17 August 2006


The law strikes back...

WASHINGTON, Aug. 17 — A federal judge in
Detroit ruled today that the Bush administration’s
eavesdropping program is illegal and
unconstitutional, and she ordered that it cease at

District Judge Anna Diggs Taylor found that
President Bush exceeded his proper authority
and that the eavesdropping without warrants
violated the First and Fourth Amendment
protections of free speech and privacy.


“It’s another nail in the coffin of executive
unilateralism,” said Jameel Jaffer, a lawyer for
the plaintiffs with the A.C.L.U. And Anthony
Romero, executive director of the A.C.L.U., said
Judge Taylor’s ruling “confirms that the
government has been acting illegally, in
contravention of the Foreign Intelligence
Surveillance Act and the Fourth Amendment.’’

The surveillance act was passed by Congress in
1978 in response to disclosures of previous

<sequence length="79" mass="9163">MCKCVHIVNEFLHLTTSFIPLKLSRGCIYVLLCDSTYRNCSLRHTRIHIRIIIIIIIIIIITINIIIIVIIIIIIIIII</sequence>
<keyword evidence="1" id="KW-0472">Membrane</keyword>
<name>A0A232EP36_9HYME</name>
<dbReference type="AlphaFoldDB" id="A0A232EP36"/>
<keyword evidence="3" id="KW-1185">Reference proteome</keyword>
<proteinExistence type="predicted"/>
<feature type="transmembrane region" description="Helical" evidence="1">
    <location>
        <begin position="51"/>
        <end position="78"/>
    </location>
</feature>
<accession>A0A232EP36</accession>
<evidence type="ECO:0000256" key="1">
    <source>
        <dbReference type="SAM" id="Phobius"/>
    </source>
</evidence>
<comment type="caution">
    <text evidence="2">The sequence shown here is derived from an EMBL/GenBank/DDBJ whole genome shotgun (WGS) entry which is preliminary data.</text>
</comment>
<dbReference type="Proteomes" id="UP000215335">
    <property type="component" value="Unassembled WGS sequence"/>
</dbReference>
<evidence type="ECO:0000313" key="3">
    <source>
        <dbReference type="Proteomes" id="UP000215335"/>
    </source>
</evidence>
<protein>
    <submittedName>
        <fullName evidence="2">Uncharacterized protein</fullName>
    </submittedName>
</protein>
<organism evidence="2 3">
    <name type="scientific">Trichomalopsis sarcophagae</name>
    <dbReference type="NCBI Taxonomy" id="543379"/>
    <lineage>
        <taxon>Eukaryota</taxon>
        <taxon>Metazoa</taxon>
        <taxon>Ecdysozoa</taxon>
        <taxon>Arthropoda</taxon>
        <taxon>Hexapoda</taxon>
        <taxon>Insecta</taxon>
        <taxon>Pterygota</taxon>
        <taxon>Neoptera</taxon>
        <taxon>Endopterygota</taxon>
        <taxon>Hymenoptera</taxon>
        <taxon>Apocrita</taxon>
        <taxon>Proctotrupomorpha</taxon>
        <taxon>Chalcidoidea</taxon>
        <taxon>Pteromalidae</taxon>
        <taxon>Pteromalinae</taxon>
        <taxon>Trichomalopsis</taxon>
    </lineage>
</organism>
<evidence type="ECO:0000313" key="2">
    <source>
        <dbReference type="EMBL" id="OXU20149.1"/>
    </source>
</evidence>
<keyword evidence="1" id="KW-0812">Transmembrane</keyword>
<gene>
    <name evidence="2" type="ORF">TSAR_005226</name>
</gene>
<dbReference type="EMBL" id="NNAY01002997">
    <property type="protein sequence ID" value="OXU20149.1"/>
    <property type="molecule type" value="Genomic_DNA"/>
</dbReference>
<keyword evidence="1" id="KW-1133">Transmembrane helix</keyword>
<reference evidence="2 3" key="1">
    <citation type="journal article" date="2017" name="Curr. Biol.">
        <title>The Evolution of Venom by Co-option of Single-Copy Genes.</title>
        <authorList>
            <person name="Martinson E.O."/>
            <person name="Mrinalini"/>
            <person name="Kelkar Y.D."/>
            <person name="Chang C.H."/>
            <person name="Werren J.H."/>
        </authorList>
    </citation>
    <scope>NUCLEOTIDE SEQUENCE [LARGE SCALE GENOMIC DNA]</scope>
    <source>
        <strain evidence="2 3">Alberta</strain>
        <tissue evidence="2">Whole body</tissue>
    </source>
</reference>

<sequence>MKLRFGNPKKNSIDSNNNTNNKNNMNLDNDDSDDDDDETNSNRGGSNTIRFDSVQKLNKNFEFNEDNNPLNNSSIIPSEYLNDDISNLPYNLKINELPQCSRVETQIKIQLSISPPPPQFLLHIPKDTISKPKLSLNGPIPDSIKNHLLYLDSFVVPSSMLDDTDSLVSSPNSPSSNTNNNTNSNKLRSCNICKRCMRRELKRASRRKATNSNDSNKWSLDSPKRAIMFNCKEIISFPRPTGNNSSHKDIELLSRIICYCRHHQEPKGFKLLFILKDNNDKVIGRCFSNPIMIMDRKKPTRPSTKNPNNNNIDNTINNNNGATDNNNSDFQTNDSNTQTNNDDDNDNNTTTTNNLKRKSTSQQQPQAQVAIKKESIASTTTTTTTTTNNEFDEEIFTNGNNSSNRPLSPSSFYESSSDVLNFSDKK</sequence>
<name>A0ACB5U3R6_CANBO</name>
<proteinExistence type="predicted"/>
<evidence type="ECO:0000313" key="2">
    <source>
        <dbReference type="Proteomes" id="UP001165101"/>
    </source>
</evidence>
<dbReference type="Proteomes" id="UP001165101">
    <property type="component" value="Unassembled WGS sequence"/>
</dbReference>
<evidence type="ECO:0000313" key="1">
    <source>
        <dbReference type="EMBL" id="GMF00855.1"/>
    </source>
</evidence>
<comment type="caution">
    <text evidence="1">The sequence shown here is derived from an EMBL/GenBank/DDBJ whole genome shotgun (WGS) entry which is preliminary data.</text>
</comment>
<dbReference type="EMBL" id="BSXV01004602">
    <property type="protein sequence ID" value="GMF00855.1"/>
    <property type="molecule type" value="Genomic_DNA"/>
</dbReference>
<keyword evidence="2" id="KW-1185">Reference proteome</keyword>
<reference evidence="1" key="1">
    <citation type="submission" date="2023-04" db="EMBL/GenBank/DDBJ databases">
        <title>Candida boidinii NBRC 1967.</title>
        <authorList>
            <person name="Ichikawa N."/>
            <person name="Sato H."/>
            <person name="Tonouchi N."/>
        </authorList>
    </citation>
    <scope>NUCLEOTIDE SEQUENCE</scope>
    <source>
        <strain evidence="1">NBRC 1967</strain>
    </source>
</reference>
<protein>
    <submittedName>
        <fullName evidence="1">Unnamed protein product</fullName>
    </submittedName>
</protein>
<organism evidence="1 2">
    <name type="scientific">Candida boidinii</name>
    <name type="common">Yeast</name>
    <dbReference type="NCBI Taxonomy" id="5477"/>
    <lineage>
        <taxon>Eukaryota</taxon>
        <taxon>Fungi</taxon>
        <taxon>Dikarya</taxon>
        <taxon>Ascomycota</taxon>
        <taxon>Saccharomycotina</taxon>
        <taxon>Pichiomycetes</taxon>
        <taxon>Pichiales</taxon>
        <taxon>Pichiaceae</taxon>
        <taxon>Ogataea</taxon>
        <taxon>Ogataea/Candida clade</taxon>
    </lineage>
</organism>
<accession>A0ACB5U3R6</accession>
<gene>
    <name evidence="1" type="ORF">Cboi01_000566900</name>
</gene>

government improprieties in eavesdropping. The
act established a secret court to handle
applications for surveillance operations, and set
up procedures for them to take place while
applications for warrants are pending in some
limited circumstances and for limited times.

Judge Taylor said “the president has acted,
undisputedly, as F.I.S.A. forbids,” thus defying
the express will of Congress, and she was
unpersuaded by the government’s stance that it
could not defend itself in the lawsuit without
doing the country harm.

“Consequently, the court finds defendants’
arguments that they cannot defend this case
without the use of classified information to be
disingenuous and without merit,” she wrote.